Now, it is contended that if all the financial measures must be not only presented, but voted by the house before they can be acted upon in the Senate, that body is precluded from introducing in such laws any new provision. This is, I think, a rather narrow view of the subject, for, if it were adopted, the Senate could only reject the budget, and it would have no other means of informing the country of its motives in so doing, or of the changes it would like to introduce in the law, except by discussion which should take place in the Senate. If the intention of those who framed that part of the French constitution [Page 125] was to so limit the action of the upper house, it is difficult to understand why they have allowed that body to interfere at all in the matter.

I see, however, that men of certain notoriety in the legal profession and republican papers of high standing are of opinion that the question cannot be solved in any way which would give jurisdiction to the Senate over appropriation bills. A few days ago one of those papers, in order to strengthen the position it had taken, made the following singular parallel between the point in question and one borrowed from our Constitution:

The American Constitution [it said] provides that the President shall have the right to nominate, and, with the consent of the Senate, to appoint, public officers; therefore the Senate can approve or reject any nomination presented by the President. But who ever heard of the American Senate substituting its own nominations to those made by the President? Well, the analogy here is perfect. Financial measures, whatever they may be, must come, in France, from the House, as all nominations must come in the United States from the President. They go before the Senate in the same manner, and as in both cases that body is not empowered with the right to amend, it cannot do so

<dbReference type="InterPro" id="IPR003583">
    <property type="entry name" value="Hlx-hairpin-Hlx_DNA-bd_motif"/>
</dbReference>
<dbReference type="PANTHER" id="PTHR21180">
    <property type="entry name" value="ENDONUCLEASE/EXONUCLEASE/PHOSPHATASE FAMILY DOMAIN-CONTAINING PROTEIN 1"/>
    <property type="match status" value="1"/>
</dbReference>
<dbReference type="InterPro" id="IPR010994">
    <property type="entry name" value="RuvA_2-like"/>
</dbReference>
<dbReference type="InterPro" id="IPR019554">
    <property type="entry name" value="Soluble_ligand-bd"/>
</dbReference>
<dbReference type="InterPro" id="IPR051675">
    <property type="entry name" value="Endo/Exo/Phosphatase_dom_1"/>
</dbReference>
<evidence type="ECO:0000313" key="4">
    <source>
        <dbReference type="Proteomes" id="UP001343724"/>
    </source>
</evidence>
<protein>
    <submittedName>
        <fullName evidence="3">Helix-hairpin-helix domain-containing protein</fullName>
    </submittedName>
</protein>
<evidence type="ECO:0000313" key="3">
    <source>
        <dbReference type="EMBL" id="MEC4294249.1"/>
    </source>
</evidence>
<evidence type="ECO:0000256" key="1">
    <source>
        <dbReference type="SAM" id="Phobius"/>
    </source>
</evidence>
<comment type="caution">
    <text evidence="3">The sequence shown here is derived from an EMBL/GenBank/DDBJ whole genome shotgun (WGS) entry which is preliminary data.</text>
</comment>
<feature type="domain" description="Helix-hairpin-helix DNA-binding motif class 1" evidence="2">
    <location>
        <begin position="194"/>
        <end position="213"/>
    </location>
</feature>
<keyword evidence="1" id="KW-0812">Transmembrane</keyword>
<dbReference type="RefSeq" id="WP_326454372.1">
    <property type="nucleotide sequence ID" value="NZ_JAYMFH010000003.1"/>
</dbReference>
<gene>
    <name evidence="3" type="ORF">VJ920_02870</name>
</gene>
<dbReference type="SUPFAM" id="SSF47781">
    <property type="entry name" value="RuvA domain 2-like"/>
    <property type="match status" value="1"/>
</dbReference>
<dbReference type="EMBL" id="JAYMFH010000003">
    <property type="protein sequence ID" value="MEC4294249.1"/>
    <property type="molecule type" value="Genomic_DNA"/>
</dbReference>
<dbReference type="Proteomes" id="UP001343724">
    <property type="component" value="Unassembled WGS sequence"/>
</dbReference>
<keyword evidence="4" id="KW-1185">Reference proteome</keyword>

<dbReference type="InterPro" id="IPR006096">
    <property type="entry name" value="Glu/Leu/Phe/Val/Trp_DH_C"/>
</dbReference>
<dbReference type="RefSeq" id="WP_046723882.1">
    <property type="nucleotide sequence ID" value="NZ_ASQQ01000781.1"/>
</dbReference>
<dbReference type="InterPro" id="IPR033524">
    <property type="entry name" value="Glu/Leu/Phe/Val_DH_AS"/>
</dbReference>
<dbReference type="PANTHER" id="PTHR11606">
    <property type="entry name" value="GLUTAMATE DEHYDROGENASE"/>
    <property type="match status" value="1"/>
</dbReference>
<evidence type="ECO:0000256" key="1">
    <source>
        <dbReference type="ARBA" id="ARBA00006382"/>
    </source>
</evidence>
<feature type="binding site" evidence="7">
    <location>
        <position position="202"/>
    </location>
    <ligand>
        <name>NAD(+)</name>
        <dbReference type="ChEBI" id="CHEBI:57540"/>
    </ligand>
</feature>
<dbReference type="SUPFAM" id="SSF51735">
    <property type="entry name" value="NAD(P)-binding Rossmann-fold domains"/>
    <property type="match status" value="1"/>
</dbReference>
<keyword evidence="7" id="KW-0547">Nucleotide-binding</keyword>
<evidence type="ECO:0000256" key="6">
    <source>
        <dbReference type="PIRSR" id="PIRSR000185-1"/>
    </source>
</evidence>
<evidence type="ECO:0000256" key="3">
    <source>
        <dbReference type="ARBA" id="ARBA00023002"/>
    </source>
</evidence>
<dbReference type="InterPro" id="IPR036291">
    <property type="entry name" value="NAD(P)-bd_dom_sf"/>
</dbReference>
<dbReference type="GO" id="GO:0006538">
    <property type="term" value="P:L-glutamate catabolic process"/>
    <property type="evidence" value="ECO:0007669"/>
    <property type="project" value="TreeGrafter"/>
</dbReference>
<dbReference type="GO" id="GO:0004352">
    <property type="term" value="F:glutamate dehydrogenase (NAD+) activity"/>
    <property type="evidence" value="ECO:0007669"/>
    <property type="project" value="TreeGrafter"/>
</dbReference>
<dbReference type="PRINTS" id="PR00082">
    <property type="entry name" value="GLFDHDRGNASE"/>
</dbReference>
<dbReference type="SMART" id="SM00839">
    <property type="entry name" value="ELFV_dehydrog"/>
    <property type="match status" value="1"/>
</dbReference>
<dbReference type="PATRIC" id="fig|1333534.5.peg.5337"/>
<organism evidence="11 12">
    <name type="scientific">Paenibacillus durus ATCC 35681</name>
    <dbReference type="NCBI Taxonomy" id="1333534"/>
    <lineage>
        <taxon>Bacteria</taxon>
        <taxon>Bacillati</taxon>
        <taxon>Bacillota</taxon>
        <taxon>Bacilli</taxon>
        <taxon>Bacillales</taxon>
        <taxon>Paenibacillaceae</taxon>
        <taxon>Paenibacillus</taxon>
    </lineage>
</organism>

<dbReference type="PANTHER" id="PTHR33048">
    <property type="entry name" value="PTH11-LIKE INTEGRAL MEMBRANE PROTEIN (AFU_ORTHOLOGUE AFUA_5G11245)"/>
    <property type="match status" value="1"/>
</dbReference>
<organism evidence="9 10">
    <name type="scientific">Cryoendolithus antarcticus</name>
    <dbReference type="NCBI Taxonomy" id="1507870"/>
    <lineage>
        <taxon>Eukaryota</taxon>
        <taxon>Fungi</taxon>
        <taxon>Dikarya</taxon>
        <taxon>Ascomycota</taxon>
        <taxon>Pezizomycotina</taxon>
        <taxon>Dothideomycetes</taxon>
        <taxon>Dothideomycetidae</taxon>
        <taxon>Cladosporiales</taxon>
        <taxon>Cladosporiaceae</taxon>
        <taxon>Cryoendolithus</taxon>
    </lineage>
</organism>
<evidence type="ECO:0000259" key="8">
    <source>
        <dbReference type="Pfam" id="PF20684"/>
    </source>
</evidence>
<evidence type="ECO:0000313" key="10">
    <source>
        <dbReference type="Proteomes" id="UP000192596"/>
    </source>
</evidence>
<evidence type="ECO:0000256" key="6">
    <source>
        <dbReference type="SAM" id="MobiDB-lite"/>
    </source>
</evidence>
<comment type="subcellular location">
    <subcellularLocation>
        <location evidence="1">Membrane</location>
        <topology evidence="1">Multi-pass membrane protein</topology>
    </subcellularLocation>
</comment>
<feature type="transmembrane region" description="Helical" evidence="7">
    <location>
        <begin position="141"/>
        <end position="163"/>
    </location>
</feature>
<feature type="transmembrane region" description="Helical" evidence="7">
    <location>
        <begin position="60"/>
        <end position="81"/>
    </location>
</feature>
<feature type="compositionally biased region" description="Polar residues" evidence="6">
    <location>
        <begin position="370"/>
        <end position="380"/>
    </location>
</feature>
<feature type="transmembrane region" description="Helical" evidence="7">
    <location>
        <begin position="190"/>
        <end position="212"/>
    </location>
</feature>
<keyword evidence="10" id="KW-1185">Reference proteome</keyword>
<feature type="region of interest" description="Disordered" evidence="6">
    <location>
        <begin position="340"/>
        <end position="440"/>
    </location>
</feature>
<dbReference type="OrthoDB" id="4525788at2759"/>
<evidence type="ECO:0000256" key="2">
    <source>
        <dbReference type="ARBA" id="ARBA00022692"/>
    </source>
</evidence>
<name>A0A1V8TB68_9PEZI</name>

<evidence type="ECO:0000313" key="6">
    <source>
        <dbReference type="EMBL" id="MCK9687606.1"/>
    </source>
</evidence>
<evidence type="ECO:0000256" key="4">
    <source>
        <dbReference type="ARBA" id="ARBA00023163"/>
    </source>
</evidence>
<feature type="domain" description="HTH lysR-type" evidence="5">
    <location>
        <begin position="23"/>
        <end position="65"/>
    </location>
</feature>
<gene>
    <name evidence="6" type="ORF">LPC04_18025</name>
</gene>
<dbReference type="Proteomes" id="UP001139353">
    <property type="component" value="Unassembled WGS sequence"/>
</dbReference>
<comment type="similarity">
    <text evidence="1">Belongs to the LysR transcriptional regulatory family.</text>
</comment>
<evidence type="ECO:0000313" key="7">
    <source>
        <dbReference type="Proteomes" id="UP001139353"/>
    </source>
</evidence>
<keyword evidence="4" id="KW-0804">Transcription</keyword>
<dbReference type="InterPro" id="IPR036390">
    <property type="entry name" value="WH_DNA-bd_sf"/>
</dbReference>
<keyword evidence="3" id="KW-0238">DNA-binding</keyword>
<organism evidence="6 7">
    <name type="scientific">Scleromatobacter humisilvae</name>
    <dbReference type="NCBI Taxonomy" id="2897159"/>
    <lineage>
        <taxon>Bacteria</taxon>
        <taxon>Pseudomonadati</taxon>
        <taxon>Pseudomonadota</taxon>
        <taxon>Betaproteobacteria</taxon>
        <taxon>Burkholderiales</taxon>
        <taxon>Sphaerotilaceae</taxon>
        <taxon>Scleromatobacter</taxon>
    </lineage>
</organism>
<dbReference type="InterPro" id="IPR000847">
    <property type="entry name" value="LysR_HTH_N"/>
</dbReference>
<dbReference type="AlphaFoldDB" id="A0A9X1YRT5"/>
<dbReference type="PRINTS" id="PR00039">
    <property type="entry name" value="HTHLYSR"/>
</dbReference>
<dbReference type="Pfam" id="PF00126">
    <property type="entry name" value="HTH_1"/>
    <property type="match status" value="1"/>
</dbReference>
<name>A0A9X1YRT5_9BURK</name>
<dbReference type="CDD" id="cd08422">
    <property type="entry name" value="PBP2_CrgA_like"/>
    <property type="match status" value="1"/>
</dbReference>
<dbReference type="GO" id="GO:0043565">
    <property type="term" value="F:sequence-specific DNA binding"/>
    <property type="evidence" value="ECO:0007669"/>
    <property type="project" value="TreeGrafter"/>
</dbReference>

This controversy which has arisen is likely to assume a practical and special importance, from the fact that one of the measures adopted by the house, which was the most bitterly opposed by all shades of what is called here the clerical party, was the suppression of the chaplains of the regiments, and of course of all the religious practices imposed upon the soldiers, and to which they had to submit publicly as a military organization. The Catholics were very much offended by that measure, and it is well known that all their influence will be brought to bear upon the Senate, in order to induce that body to replace in the budget the appropriations for chaplains.

Should they succeed, a dead-lock, far more troublesome to the government and to the country than that we have experienced, might ensue, for the French budget is not composed, like ours, of a series of appropriation bills. It is one single law, which provides for all the expenses of the government, and of which no particular clause is valid without the others. A conflict between the upper and lower house of such a nature as to prevent the adoption of the budget, would, therefore, stop the whole machinery of the government. In view of conflicts of that kind, the rules of the two houses provide, as with us, for committees of conference, but it is difficult to see how a case like this one can be compromised. However, the question of principle will remain unsettled, and at any other time it may arise again.

As I said before, I think the intention of the National Assembly was to give the right of amendment to the Senate, and very likely they thought they had expressed themselves in such a way as to leave no room for a doubt.

It has turned out differently, but it is not the first time that laws which had received the careful attention of well-trained minds are found to contain unexpected gaps when they are submitted to trial. How deep soever may be man’s thought, it can never foresee all the circumstances which spring out of experience.

I have, &c., &c.,